The food writer and chef Olivia Potts joins the Slightly Foxed editors for a literary banquet. Olivia was a barrister for five years before enrolling at Le Cordon Bleu, becoming a cookery columnist on The Spectator and writing A Half Baked Idea, a memoir with recipes. From finding consolation in cooking and precision in pâtisserie to nostalgia-soaked blancmange and family dinners in the Cazalet Chronicles, the conversation flows, welcoming Jane Grigson, Elizabeth David, Charles Dickens and the extraordinary Fanny Cradock to the table along the way. And in this month’s taste from the magazine’s archives, Rachel Khoo’s cookbook conjures up feasts in an attic in Paris.
43 minutes
The Secret Orchard of Roger Ackerley

The Secret Orchard of Roger Ackerley

‘“It was Uncle who was your father,” she said.’ So begins SF Edition No. 33: The Secret Orchard of Roger Ackerley, Diana Petre’s utterly unselfpitying and often very funny account of what must be one of the oddest childhoods on record. Diana and her twin sisters were abandoned in 1912 by their mother, the enigmatic Mrs Muriel Perry, whose real name and true identity were a mystery. After an absence of ten years, Muriel reappeared and took charge of her children, with disastrous results. For the girls, one of the highlights of their isolated lives were visits from a kindly man they knew as ‘Uncle Bodger’. In fact, as Muriel finally revealed, he was their father, Roger Ackerley.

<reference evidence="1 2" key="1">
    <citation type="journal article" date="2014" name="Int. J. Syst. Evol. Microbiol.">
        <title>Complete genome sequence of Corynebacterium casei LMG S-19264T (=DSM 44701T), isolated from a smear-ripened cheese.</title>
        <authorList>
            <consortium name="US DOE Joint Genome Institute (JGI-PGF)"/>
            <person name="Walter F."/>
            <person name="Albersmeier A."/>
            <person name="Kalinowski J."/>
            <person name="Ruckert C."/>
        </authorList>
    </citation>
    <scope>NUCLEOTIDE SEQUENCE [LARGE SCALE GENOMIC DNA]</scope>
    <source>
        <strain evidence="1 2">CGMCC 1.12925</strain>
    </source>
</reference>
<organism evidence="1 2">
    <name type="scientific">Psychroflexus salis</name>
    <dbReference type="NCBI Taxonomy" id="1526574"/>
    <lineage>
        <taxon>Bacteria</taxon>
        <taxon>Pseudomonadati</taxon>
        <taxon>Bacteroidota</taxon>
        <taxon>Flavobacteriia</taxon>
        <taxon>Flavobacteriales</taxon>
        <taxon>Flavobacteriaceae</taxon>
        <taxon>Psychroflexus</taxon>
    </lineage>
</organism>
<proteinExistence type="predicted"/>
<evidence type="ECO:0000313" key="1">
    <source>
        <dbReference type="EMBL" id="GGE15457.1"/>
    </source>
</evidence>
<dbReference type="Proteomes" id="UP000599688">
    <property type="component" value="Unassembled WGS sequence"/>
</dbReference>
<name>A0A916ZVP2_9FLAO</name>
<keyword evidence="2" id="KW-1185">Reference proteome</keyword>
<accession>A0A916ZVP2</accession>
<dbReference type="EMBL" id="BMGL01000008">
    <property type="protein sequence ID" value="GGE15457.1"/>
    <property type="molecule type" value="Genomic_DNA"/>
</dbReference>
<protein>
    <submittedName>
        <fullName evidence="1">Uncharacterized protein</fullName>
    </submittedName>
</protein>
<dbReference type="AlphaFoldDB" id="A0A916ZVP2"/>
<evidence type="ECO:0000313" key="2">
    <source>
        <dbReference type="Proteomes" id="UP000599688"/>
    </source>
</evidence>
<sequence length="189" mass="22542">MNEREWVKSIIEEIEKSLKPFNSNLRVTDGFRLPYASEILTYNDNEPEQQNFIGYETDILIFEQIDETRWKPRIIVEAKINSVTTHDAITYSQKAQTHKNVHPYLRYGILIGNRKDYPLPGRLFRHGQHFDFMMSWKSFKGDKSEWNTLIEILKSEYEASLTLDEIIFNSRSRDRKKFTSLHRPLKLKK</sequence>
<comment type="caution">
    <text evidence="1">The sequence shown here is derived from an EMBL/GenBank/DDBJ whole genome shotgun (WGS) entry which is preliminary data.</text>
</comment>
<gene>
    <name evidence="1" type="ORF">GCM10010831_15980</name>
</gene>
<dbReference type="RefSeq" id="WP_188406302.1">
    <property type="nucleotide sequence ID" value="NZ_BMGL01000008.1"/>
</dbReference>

21st August 2020

Slightly Foxed Editors’ Diary • 21 August 2020

It’s true that I’m writing this in Highbury, but mentally I’m in Suffolk. We came back yesterday from a week’s family holiday, and after months of being confined to London and seeing very little of our grandchildren, I’m finding it hard to make the transition. In my mind’s eye I’m still on the harbourside at Walberswick grasping the back of my 7-year-old grandson’s T-shirt as he crouches above the water, his small body tense with excitement as he strains over the edge to see if there’s anything in the net he’s dangling into the murky depths below. ‘Shall I pull it up now?’ ‘Well, wait a little bit, you’ve only just looked.’ ‘But there’s something in it. I know there is. I can see it!’ We peer down. Something seems to be moving, and yes! Oh joy! ‘Granny, it’s a crab! It’s huge. It’s gigantic. Quick, come and look!’
- Gail Pirkis & Hazel Wood
From the editors
J is for Juster, Norton | From the Slightly Foxed archives

J is for Juster, Norton | From the Slightly Foxed archives